On London's Intercontinental Exchange, Brent North Sea crude for July delivery tumbled to 72.58 dollars from 74.63 dollars.
PRECIOUS METALS: Prices fell in line with most other commodities.
"This decline in prices ... is to be attributed to a reduced risk aversion," said Commerzbank analyst Carsten Fritsch.
Gold hit an all-time high of 1,249.40 dollars an ounce in early May as eurozone crisis fears saw investors getting into the safe-haven metal.
By late Friday on the London Bullion Market, gold prices eased to 1,203.50 dollars an ounce from 1,207.50 dollars the previous week.
Silver fell to 17.76 dollars an ounce from 18.53 dollars.
On the London Platinum and Palladium Market, platinum sank to 1,527 dollars an ounce from 1,555 dollars.
Palladium tumbled to 440 dollars an ounce from 471 dollars.
BASE METALS: Base metals were hit by the poor manufacturing data from key consumer China.
"Bearish Chinese sentiment dragged the base metal prices lower following disappointing Chinese manufacturing figures that raised concerns over potential easing of growth," Sokou said.
By Friday on the London Metal Exchange, copper for delivery in three months slumped to 6,292 dollars a tonne from 6,991 dollars a week earlier.
Three-month aluminium tumbled to 1,890 dollars a tonne from 2,075 dollars.
Three-month lead fell to 1,602 dollars a tonne from 1,868 dollars.
Three-month tin plunged to 16,000 dollars a tonne from 18,200 dollars.
Three-month zinc slid to 1,659 dollars a tonne from 1,942 dollars.
Three-month nickel decreased to 18,125 dollars a tonne from 21,630 dollars.
COCOA: Cocoa soared to the highest level for nearly 33 years, hitting 2,606 pounds per tonne in London.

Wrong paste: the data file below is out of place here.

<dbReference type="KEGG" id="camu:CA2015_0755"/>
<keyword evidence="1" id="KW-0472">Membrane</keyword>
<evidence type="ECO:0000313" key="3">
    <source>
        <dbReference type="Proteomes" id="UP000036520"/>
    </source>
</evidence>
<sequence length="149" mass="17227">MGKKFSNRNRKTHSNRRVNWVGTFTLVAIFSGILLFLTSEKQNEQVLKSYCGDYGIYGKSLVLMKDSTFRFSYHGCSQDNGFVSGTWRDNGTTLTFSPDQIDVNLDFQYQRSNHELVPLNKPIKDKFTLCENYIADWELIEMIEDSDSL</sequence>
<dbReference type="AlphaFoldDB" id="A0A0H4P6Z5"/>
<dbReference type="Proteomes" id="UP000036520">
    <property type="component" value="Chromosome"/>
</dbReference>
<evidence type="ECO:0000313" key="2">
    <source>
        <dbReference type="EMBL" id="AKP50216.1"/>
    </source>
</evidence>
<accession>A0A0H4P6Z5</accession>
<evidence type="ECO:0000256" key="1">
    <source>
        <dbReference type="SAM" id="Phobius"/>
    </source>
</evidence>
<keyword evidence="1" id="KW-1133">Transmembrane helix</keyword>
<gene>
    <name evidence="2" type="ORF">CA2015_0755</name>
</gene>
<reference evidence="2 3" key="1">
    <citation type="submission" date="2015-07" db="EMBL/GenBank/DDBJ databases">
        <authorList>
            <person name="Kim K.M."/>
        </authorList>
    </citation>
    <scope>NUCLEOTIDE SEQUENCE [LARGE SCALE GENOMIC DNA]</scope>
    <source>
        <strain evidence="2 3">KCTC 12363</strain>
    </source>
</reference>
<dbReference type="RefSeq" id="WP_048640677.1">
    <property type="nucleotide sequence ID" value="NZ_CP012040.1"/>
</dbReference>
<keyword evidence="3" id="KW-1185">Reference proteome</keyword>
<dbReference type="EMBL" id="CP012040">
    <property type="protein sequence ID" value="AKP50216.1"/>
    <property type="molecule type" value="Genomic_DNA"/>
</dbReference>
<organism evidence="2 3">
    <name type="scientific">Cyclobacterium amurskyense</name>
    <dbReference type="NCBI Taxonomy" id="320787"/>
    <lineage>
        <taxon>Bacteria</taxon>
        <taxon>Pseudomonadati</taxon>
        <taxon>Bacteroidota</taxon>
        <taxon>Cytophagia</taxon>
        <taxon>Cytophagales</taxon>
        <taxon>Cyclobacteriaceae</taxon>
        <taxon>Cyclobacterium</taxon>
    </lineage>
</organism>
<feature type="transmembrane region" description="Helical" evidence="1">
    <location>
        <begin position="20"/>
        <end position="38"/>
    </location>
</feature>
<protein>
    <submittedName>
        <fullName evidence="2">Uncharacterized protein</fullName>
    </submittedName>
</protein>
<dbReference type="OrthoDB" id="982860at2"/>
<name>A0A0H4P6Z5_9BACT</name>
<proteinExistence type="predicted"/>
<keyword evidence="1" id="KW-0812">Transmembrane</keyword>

"Strength (in prices) was linked to the tight supply situation and expectations for a pick up in consumer demand for chocolate," said the Public Ledger commodities review.
By Friday on LIFFE -- London's futures exchange -- the price of cocoa for delivery in July jumped to 2,581 pounds a tonne from 2,437 pounds the previous week.
On the NYBOT, the September cocoa contract eased to 2,982 dollars a tonne from 2,985 dollars.
GRAINS AND SOYA: Maize and wheat prices were mixed, while soyabeans gained some ground.
By Friday on the Chicago Board of Trade, maize for delivery in July slid to 3.45 dollars a bushel from 3.59 dollars the previous week.
July-dated soyabean meal -- used in animal feed -- climbed to 9.43 dollars from 9.37 dollars.
Wheat for July dropped to 4.39 dollars a bushel from 4.57 dollars.
COFFEE: Coffee prices edged higher in muted trade.
By Friday on LIFFE, Robusta for delivery in September firmed to 1,375 dollars a tonne from 1,333 dollars the previous week.
On the NYBOT, Arabica for July gained to 134.80 US cents a pound from 135 cents.
SUGAR: Sugar prices declined.
By Friday on the New York Board of Trade (NYBOT), the price of unrefined sugar for delivery in July dropped to 14.65 US cents a pound from 14.83 cents the previous week.
On LIFFE, the price of a tonne of white sugar for August slid to 466.20 pounds from 475.80 pounds.
RUBBER: Malaysian rubber prices inched higher.
The Malaysian Rubber Board's benchmark SMR20 contract rose to 291.45 US cents a kilo on Friday from 287.80 US cents the previous week.
© 2010 AFP